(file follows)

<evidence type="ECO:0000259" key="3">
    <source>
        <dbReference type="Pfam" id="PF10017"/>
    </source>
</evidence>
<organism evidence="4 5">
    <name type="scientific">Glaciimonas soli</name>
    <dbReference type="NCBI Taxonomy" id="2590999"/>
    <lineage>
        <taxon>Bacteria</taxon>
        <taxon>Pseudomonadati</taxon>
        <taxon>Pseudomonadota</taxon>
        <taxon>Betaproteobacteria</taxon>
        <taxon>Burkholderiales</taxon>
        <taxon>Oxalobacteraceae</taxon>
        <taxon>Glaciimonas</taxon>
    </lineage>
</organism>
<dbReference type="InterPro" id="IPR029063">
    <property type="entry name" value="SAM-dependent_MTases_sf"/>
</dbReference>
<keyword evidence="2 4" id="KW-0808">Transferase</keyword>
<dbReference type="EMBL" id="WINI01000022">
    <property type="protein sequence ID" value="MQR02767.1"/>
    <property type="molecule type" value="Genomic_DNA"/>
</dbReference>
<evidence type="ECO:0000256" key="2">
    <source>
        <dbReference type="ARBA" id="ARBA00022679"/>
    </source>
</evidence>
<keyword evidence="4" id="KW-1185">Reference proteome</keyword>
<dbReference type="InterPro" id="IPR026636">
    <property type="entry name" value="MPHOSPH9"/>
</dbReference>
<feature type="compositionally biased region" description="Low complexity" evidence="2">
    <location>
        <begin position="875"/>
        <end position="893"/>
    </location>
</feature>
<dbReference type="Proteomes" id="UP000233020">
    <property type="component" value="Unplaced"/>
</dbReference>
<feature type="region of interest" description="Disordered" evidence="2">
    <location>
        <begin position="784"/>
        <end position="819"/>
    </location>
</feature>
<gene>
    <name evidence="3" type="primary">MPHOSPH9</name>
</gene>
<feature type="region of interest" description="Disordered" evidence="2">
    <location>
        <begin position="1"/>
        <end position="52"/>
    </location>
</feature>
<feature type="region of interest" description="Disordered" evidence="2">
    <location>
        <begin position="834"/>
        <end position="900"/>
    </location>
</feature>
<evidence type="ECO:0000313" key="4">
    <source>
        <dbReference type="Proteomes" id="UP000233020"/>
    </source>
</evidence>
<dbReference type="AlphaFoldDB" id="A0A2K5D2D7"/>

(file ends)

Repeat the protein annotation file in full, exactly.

<evidence type="ECO:0000259" key="3">
    <source>
        <dbReference type="Pfam" id="PF10017"/>
    </source>
</evidence>
<organism evidence="4 5">
    <name type="scientific">Glaciimonas soli</name>
    <dbReference type="NCBI Taxonomy" id="2590999"/>
    <lineage>
        <taxon>Bacteria</taxon>
        <taxon>Pseudomonadati</taxon>
        <taxon>Pseudomonadota</taxon>
        <taxon>Betaproteobacteria</taxon>
        <taxon>Burkholderiales</taxon>
        <taxon>Oxalobacteraceae</taxon>
        <taxon>Glaciimonas</taxon>
    </lineage>
</organism>
<dbReference type="InterPro" id="IPR029063">
    <property type="entry name" value="SAM-dependent_MTases_sf"/>
</dbReference>
<keyword evidence="2 4" id="KW-0808">Transferase</keyword>
<dbReference type="EMBL" id="WINI01000022">
    <property type="protein sequence ID" value="MQR02767.1"/>
    <property type="molecule type" value="Genomic_DNA"/>
</dbReference>
<evidence type="ECO:0000256" key="2">
    <source>
        <dbReference type="ARBA" id="ARBA00022679"/>
    </source>
</evidence>
<keyword evidence="4" id="KW-1185">Reference proteome</keyword>
<dbReference type="InterPro" id="IPR026636">
    <property type="entry name" value="MPHOSPH9"/>
</dbReference>
<feature type="compositionally biased region" description="Low complexity" evidence="2">
    <location>
        <begin position="875"/>
        <end position="893"/>
    </location>
</feature>
<dbReference type="Proteomes" id="UP000233020">
    <property type="component" value="Unplaced"/>
</dbReference>
<feature type="region of interest" description="Disordered" evidence="2">
    <location>
        <begin position="784"/>
        <end position="819"/>
    </location>
</feature>
<gene>
    <name evidence="3" type="primary">MPHOSPH9</name>
</gene>
<feature type="region of interest" description="Disordered" evidence="2">
    <location>
        <begin position="1"/>
        <end position="52"/>
    </location>
</feature>
<feature type="region of interest" description="Disordered" evidence="2">
    <location>
        <begin position="834"/>
        <end position="900"/>
    </location>
</feature>
<evidence type="ECO:0000313" key="4">
    <source>
        <dbReference type="Proteomes" id="UP000233020"/>
    </source>
</evidence>
<dbReference type="AlphaFoldDB" id="A0A2K5D2D7"/>